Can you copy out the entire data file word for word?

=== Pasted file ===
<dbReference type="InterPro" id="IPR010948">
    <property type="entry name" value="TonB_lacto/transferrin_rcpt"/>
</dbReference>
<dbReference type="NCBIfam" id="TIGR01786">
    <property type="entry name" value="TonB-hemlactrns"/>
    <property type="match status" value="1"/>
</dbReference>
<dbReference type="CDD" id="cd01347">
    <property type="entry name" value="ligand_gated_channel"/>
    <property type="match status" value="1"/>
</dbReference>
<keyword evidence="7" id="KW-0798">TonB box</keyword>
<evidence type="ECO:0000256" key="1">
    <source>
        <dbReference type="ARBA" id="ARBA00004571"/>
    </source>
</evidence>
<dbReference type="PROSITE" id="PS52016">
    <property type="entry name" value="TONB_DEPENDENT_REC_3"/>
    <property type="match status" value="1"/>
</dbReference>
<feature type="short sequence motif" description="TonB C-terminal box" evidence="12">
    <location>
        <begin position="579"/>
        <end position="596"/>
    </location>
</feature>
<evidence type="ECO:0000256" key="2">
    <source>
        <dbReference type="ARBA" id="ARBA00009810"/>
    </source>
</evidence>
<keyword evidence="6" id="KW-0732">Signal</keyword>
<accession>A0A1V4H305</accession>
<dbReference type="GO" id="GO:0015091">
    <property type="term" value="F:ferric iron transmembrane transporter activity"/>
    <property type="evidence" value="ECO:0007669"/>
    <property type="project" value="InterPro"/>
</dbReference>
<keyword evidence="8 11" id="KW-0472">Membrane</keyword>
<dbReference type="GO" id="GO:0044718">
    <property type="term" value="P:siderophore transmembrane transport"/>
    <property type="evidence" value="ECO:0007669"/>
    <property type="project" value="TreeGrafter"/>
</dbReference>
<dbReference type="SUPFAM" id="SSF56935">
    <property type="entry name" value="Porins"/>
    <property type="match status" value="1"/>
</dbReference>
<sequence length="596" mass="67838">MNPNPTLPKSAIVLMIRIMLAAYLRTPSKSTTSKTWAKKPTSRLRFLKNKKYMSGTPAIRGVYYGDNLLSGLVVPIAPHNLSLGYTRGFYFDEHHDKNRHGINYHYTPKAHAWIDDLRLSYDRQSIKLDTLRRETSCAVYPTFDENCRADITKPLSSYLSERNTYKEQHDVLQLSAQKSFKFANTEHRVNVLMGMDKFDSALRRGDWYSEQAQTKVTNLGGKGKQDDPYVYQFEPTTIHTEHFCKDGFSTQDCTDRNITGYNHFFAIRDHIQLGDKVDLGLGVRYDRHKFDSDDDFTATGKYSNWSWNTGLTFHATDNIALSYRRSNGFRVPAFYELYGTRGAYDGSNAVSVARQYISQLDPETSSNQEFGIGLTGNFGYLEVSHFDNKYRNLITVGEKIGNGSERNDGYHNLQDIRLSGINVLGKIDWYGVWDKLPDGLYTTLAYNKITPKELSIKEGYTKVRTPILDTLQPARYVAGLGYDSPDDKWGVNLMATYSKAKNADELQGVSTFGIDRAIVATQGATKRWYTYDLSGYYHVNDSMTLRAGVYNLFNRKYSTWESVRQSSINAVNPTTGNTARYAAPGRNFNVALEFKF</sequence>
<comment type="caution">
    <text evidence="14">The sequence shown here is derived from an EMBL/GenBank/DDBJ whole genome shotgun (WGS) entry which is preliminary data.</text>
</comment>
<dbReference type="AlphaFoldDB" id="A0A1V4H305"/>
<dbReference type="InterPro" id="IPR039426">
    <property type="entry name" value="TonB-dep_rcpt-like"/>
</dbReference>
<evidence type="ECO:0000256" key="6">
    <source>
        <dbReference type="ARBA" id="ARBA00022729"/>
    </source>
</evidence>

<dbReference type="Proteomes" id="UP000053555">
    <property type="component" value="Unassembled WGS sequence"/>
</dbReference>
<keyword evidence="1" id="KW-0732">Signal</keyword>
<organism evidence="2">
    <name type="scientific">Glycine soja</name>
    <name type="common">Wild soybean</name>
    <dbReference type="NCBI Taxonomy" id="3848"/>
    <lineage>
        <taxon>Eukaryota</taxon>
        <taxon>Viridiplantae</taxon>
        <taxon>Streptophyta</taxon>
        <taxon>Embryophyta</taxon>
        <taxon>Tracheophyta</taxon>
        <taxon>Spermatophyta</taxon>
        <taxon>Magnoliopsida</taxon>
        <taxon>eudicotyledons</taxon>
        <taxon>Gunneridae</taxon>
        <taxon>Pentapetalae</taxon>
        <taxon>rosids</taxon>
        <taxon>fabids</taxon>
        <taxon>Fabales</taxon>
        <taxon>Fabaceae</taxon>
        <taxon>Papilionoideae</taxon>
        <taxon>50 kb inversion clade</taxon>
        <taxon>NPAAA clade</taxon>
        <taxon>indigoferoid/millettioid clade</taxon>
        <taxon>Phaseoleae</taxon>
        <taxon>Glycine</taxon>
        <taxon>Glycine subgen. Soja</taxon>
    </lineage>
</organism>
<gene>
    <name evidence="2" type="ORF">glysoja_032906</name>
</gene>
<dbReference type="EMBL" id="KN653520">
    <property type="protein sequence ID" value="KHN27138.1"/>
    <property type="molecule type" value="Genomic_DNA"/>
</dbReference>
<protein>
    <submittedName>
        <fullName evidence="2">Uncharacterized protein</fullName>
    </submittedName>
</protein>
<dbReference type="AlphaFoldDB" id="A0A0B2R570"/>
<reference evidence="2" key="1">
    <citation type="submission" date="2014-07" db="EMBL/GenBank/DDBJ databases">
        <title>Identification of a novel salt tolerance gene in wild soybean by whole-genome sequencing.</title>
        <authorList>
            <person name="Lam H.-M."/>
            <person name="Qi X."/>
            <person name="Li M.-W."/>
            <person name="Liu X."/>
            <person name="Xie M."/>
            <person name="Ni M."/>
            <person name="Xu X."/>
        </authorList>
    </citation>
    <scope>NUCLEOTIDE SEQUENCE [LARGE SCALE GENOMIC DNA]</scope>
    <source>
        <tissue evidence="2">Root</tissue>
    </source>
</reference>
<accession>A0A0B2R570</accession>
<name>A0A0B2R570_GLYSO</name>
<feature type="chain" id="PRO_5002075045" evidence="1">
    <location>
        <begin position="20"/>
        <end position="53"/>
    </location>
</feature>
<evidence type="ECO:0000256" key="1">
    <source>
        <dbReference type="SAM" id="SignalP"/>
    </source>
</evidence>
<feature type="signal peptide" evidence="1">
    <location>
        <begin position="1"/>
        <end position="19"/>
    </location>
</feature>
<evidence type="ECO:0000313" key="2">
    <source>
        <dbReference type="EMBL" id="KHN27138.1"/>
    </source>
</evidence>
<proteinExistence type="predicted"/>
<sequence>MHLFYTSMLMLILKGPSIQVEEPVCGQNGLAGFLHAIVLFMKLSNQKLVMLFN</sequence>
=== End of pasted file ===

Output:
<dbReference type="InterPro" id="IPR010948">
    <property type="entry name" value="TonB_lacto/transferrin_rcpt"/>
</dbReference>
<dbReference type="NCBIfam" id="TIGR01786">
    <property type="entry name" value="TonB-hemlactrns"/>
    <property type="match status" value="1"/>
</dbReference>
<dbReference type="CDD" id="cd01347">
    <property type="entry name" value="ligand_gated_channel"/>
    <property type="match status" value="1"/>
</dbReference>
<keyword evidence="7" id="KW-0798">TonB box</keyword>
<evidence type="ECO:0000256" key="1">
    <source>
        <dbReference type="ARBA" id="ARBA00004571"/>
    </source>
</evidence>
<dbReference type="PROSITE" id="PS52016">
    <property type="entry name" value="TONB_DEPENDENT_REC_3"/>
    <property type="match status" value="1"/>
</dbReference>
<feature type="short sequence motif" description="TonB C-terminal box" evidence="12">
    <location>
        <begin position="579"/>
        <end position="596"/>
    </location>
</feature>
<evidence type="ECO:0000256" key="2">
    <source>
        <dbReference type="ARBA" id="ARBA00009810"/>
    </source>
</evidence>
<keyword evidence="6" id="KW-0732">Signal</keyword>
<accession>A0A1V4H305</accession>
<dbReference type="GO" id="GO:0015091">
    <property type="term" value="F:ferric iron transmembrane transporter activity"/>
    <property type="evidence" value="ECO:0007669"/>
    <property type="project" value="InterPro"/>
</dbReference>
<keyword evidence="8 11" id="KW-0472">Membrane</keyword>
<dbReference type="GO" id="GO:0044718">
    <property type="term" value="P:siderophore transmembrane transport"/>
    <property type="evidence" value="ECO:0007669"/>
    <property type="project" value="TreeGrafter"/>
</dbReference>
<dbReference type="SUPFAM" id="SSF56935">
    <property type="entry name" value="Porins"/>
    <property type="match status" value="1"/>
</dbReference>
<sequence length="596" mass="67838">MNPNPTLPKSAIVLMIRIMLAAYLRTPSKSTTSKTWAKKPTSRLRFLKNKKYMSGTPAIRGVYYGDNLLSGLVVPIAPHNLSLGYTRGFYFDEHHDKNRHGINYHYTPKAHAWIDDLRLSYDRQSIKLDTLRRETSCAVYPTFDENCRADITKPLSSYLSERNTYKEQHDVLQLSAQKSFKFANTEHRVNVLMGMDKFDSALRRGDWYSEQAQTKVTNLGGKGKQDDPYVYQFEPTTIHTEHFCKDGFSTQDCTDRNITGYNHFFAIRDHIQLGDKVDLGLGVRYDRHKFDSDDDFTATGKYSNWSWNTGLTFHATDNIALSYRRSNGFRVPAFYELYGTRGAYDGSNAVSVARQYISQLDPETSSNQEFGIGLTGNFGYLEVSHFDNKYRNLITVGEKIGNGSERNDGYHNLQDIRLSGINVLGKIDWYGVWDKLPDGLYTTLAYNKITPKELSIKEGYTKVRTPILDTLQPARYVAGLGYDSPDDKWGVNLMATYSKAKNADELQGVSTFGIDRAIVATQGATKRWYTYDLSGYYHVNDSMTLRAGVYNLFNRKYSTWESVRQSSINAVNPTTGNTARYAAPGRNFNVALEFKF</sequence>
<comment type="caution">
    <text evidence="14">The sequence shown here is derived from an EMBL/GenBank/DDBJ whole genome shotgun (WGS) entry which is preliminary data.</text>
</comment>
<dbReference type="AlphaFoldDB" id="A0A1V4H305"/>
<dbReference type="InterPro" id="IPR039426">
    <property type="entry name" value="TonB-dep_rcpt-like"/>
</dbReference>
<evidence type="ECO:0000256" key="6">
    <source>
        <dbReference type="ARBA" id="ARBA00022729"/>
    </source>
</evidence>

<dbReference type="Proteomes" id="UP000053555">
    <property type="component" value="Unassembled WGS sequence"/>
</dbReference>
<keyword evidence="1" id="KW-0732">Signal</keyword>
<organism evidence="2">
    <name type="scientific">Glycine soja</name>
    <name type="common">Wild soybean</name>
    <dbReference type="NCBI Taxonomy" id="3848"/>
    <lineage>
        <taxon>Eukaryota</taxon>
        <taxon>Viridiplantae</taxon>
        <taxon>Streptophyta</taxon>
        <taxon>Embryophyta</taxon>
        <taxon>Tracheophyta</taxon>
        <taxon>Spermatophyta</taxon>
        <taxon>Magnoliopsida</taxon>
        <taxon>eudicotyledons</taxon>
        <taxon>Gunneridae</taxon>
        <taxon>Pentapetalae</taxon>
        <taxon>rosids</taxon>
        <taxon>fabids</taxon>
        <taxon>Fabales</taxon>
        <taxon>Fabaceae</taxon>
        <taxon>Papilionoideae</taxon>
        <taxon>50 kb inversion clade</taxon>
        <taxon>NPAAA clade</taxon>
        <taxon>indigoferoid/millettioid clade</taxon>
        <taxon>Phaseoleae</taxon>
        <taxon>Glycine</taxon>
        <taxon>Glycine subgen. Soja</taxon>
    </lineage>
</organism>
<gene>
    <name evidence="2" type="ORF">glysoja_032906</name>
</gene>
<dbReference type="EMBL" id="KN653520">
    <property type="protein sequence ID" value="KHN27138.1"/>
    <property type="molecule type" value="Genomic_DNA"/>
</dbReference>
<protein>
    <submittedName>
        <fullName evidence="2">Uncharacterized protein</fullName>
    </submittedName>
</protein>
<dbReference type="AlphaFoldDB" id="A0A0B2R570"/>
<reference evidence="2" key="1">
    <citation type="submission" date="2014-07" db="EMBL/GenBank/DDBJ databases">
        <title>Identification of a novel salt tolerance gene in wild soybean by whole-genome sequencing.</title>
        <authorList>
            <person name="Lam H.-M."/>
            <person name="Qi X."/>
            <person name="Li M.-W."/>
            <person name="Liu X."/>
            <person name="Xie M."/>
            <person name="Ni M."/>
            <person name="Xu X."/>
        </authorList>
    </citation>
    <scope>NUCLEOTIDE SEQUENCE [LARGE SCALE GENOMIC DNA]</scope>
    <source>
        <tissue evidence="2">Root</tissue>
    </source>
</reference>
<accession>A0A0B2R570</accession>
<name>A0A0B2R570_GLYSO</name>
<feature type="chain" id="PRO_5002075045" evidence="1">
    <location>
        <begin position="20"/>
        <end position="53"/>
    </location>
</feature>
<evidence type="ECO:0000256" key="1">
    <source>
        <dbReference type="SAM" id="SignalP"/>
    </source>
</evidence>
<feature type="signal peptide" evidence="1">
    <location>
        <begin position="1"/>
        <end position="19"/>
    </location>
</feature>
<evidence type="ECO:0000313" key="2">
    <source>
        <dbReference type="EMBL" id="KHN27138.1"/>
    </source>
</evidence>
<proteinExistence type="predicted"/>
<sequence>MHLFYTSMLMLILKGPSIQVEEPVCGQNGLAGFLHAIVLFMKLSNQKLVMLFN</sequence>